Moderate

    • D.

      Absolute

    Correct Answer
    D. Absolute
    Explanation
    The correct answer is "Absolute." The explanation for this answer is that the divine command theory asserts that actions are morally right solely because God commands them. This means that morality is absolute and depends on God's commands rather than subjective human opinions or cultural norms. Therefore, the actions deemed morally right under the divine command theory are considered absolute and universally applicable.

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  • 19. 

    The ________ argument suggests that we want others to be well not because it is in our best interest, but because it is in our nature to want others to be well.

    • A.

      Mutual aid

    • B.

      Mutual advantage

    • C.

      Mutual morality

    • D.

      Exclusive advantage

    Correct Answer
    A. Mutual aid
    Explanation
    The concept of mutual aid suggests that we have an inherent inclination to want others to be well, not solely because it benefits us personally, but because it is ingrained in our nature to care for the well-being of others. This idea emphasizes the importance of cooperation and support among individuals, highlighting the natural instinct to provide assistance and aid to others without expecting exclusive advantages in return.

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  • 20. 

    ________ argues that certain actions are good or bad, moral or immoral because they are approved or disapproved of by God.

    • A.

      Morality

    • B.

      Kantian ethics

    • C.

      Divine command theory

    • D.

      Utilitarianism

    Correct Answer
    C. Divine command theory
    Explanation
    Divine command theory argues that certain actions are considered good or bad, moral or immoral based on whether they are approved or disapproved by God. This theory suggests that moral principles are derived from God's commands and that actions are morally right if they align with God's will and morally wrong if they go against it. In this perspective, the source of morality is seen as external and based on religious beliefs and divine authority.

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  • 21. 

    ________ subjected those accused of certain crimes to extremely painful and sometimes deadly tests of faith.

    • A.

      Tortures

    • B.

      Ordeals

    • C.

      Mutilations

    • D.

      Trials

    Correct Answer
    B. Ordeals
    Explanation
    Ordeals were a form of judicial practice in which those accused of certain crimes were subjected to extremely painful and sometimes deadly tests of faith. This was done to determine their guilt or innocence. Ordeals were often based on the belief that divine intervention would protect the innocent and punish the guilty. Common forms of ordeals included trial by fire, trial by water, and trial by combat. These practices were widely used in medieval Europe and other parts of the world as a means of administering justice.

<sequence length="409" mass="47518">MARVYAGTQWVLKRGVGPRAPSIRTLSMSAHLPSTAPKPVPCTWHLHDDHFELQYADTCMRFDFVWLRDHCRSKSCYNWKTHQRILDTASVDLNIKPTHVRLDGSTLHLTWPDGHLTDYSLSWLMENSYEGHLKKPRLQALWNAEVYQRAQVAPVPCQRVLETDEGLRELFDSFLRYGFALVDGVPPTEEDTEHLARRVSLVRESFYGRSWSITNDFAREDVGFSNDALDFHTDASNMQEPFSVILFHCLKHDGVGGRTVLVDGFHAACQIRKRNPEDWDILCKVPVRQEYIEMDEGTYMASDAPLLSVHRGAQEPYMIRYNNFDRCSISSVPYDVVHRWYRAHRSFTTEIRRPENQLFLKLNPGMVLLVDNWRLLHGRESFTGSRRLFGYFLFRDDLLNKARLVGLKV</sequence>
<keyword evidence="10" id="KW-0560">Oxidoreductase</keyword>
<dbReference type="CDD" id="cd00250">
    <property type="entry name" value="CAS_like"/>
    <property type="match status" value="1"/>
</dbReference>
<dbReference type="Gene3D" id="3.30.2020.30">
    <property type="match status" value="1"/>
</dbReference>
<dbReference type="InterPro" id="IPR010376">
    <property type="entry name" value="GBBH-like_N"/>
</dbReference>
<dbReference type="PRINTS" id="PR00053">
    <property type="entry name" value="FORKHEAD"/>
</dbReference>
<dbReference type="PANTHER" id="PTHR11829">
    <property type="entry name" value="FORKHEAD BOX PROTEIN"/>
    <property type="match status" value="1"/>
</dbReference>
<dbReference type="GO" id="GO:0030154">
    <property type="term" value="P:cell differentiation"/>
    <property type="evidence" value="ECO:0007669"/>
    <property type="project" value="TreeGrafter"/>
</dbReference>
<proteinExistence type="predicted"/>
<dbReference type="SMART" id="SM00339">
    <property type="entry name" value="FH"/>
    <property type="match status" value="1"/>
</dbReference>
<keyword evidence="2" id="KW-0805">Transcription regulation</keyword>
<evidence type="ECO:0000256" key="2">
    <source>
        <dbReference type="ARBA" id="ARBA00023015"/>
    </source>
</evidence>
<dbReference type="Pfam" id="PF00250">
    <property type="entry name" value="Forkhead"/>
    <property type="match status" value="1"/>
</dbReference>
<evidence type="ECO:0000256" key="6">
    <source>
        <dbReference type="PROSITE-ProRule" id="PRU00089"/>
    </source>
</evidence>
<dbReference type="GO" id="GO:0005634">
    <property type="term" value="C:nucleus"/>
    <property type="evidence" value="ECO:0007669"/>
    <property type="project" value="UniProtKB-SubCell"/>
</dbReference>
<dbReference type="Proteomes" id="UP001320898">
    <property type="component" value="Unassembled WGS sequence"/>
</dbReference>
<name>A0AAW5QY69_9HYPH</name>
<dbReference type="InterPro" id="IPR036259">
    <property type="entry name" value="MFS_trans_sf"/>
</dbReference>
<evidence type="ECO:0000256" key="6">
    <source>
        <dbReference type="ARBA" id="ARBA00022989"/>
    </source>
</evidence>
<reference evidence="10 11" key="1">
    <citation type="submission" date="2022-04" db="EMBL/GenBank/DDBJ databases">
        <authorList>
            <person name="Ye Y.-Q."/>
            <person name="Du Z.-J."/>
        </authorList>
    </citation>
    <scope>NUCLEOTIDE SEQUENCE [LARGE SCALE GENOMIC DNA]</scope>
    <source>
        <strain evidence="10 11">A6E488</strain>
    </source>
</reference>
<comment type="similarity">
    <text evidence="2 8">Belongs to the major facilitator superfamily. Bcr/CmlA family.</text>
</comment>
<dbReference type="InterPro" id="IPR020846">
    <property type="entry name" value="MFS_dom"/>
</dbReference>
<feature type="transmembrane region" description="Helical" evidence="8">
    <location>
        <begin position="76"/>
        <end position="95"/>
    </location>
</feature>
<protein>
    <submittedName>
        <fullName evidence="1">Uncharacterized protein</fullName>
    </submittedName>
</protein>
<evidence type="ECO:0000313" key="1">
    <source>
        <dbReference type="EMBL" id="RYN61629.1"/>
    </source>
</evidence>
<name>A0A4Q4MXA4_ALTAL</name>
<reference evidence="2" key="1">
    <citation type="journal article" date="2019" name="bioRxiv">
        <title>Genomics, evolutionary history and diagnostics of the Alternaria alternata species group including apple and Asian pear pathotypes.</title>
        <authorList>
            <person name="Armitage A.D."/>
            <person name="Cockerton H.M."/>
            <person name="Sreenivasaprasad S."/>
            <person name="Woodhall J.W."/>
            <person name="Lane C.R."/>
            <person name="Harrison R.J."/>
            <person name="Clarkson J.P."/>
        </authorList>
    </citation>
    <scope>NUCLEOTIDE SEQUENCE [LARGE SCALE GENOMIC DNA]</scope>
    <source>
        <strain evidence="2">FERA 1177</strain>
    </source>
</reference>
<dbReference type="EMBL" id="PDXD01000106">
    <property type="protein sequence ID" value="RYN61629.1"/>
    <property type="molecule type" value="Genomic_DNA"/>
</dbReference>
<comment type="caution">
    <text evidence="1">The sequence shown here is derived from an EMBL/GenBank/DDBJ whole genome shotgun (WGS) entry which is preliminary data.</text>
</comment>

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  • 22. 

    ________ divine command theory allows for the possibility that morality is possible without religion.

    • A.

      Atheist

    • B.

      Moderate

    • C.

      Absolute

    • D.

      Deterministic

    Correct Answer
    B. Moderate
    Explanation
    The correct answer is "Moderate." The divine command theory suggests that morality can exist independently of religion. This means that one can have a moral framework and make ethical decisions without relying on religious beliefs or doctrines. A moderate perspective acknowledges the possibility of morality without religion while also recognizing the potential influence of religious teachings on moral values and principles.

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  • 23. 

    Moderate versions of divine command theory have their origins in Plato's:

    • A.

      Euthyphro

    • B.

      The Republic

    • C.

      Virtues of Man

    • D.

      Leviathan

    Correct Answer
    A. Euthyphro
    Explanation
    Moderate versions of divine command theory have their origins in Plato's Euthyphro. This dialogue explores the question of whether something is good because the gods command it, or if the gods command it because it is good. This dilemma forms the basis for divine command theory, which argues that moral obligations are derived from God's commands. By examining the relationship between the gods and morality, Plato's Euthyphro laid the groundwork for the development of divine command theory.

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  • 24. 

    3 claims

  • 25. 

    Altruism (p 105)

  • 26. 

    Feinberg

  • 27. 

    Sources of Fear and External Sanctions (p113)

  • 28. 

    Types of Neutralization/Police deviance (p 117)

  • 29. 

    Police Corruption (p 122)

  • 30. 

    Mutual Advantage vs. Mutual Aid (pp137& 140)